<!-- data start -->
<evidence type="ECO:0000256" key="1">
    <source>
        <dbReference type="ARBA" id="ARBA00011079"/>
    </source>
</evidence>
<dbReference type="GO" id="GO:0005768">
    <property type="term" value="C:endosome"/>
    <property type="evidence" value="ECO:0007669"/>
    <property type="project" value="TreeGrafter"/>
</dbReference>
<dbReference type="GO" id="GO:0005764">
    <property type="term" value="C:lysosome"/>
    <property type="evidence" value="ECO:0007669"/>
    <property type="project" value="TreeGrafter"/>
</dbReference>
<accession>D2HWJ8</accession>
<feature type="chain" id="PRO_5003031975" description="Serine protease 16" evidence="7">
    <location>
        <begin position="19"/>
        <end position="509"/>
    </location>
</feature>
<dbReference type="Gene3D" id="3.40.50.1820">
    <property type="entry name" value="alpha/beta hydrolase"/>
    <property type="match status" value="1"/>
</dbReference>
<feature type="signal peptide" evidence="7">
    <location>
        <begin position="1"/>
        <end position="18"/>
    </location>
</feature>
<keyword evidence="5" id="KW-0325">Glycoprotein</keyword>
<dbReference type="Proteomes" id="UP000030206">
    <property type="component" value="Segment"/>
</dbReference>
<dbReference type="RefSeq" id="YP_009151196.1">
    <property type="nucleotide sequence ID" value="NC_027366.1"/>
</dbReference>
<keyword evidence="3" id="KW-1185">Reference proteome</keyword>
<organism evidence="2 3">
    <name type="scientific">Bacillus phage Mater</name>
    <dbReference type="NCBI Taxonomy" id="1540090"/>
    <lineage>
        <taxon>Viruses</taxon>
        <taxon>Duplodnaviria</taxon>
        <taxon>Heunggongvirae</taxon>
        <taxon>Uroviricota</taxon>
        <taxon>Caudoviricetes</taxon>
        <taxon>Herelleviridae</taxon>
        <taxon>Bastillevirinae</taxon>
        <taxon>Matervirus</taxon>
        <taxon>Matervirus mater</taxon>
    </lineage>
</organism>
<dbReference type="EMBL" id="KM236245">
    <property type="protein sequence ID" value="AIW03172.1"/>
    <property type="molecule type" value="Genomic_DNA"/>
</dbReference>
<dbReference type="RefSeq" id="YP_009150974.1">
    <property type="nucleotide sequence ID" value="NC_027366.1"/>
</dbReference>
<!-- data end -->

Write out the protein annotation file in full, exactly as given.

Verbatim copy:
<evidence type="ECO:0000256" key="1">
    <source>
        <dbReference type="ARBA" id="ARBA00011079"/>
    </source>
</evidence>
<dbReference type="GO" id="GO:0005768">
    <property type="term" value="C:endosome"/>
    <property type="evidence" value="ECO:0007669"/>
    <property type="project" value="TreeGrafter"/>
</dbReference>
<dbReference type="GO" id="GO:0005764">
    <property type="term" value="C:lysosome"/>
    <property type="evidence" value="ECO:0007669"/>
    <property type="project" value="TreeGrafter"/>
</dbReference>
<accession>D2HWJ8</accession>
<feature type="chain" id="PRO_5003031975" description="Serine protease 16" evidence="7">
    <location>
        <begin position="19"/>
        <end position="509"/>
    </location>
</feature>
<dbReference type="Gene3D" id="3.40.50.1820">
    <property type="entry name" value="alpha/beta hydrolase"/>
    <property type="match status" value="1"/>
</dbReference>
<feature type="signal peptide" evidence="7">
    <location>
        <begin position="1"/>
        <end position="18"/>
    </location>
</feature>
<keyword evidence="5" id="KW-0325">Glycoprotein</keyword>
<dbReference type="Proteomes" id="UP000030206">
    <property type="component" value="Segment"/>
</dbReference>
<dbReference type="RefSeq" id="YP_009151196.1">
    <property type="nucleotide sequence ID" value="NC_027366.1"/>
</dbReference>
<keyword evidence="3" id="KW-1185">Reference proteome</keyword>
<organism evidence="2 3">
    <name type="scientific">Bacillus phage Mater</name>
    <dbReference type="NCBI Taxonomy" id="1540090"/>
    <lineage>
        <taxon>Viruses</taxon>
        <taxon>Duplodnaviria</taxon>
        <taxon>Heunggongvirae</taxon>
        <taxon>Uroviricota</taxon>
        <taxon>Caudoviricetes</taxon>
        <taxon>Herelleviridae</taxon>
        <taxon>Bastillevirinae</taxon>
        <taxon>Matervirus</taxon>
        <taxon>Matervirus mater</taxon>
    </lineage>
</organism>
<dbReference type="EMBL" id="KM236245">
    <property type="protein sequence ID" value="AIW03172.1"/>
    <property type="molecule type" value="Genomic_DNA"/>
</dbReference>
<dbReference type="RefSeq" id="YP_009150974.1">
    <property type="nucleotide sequence ID" value="NC_027366.1"/>
</dbReference>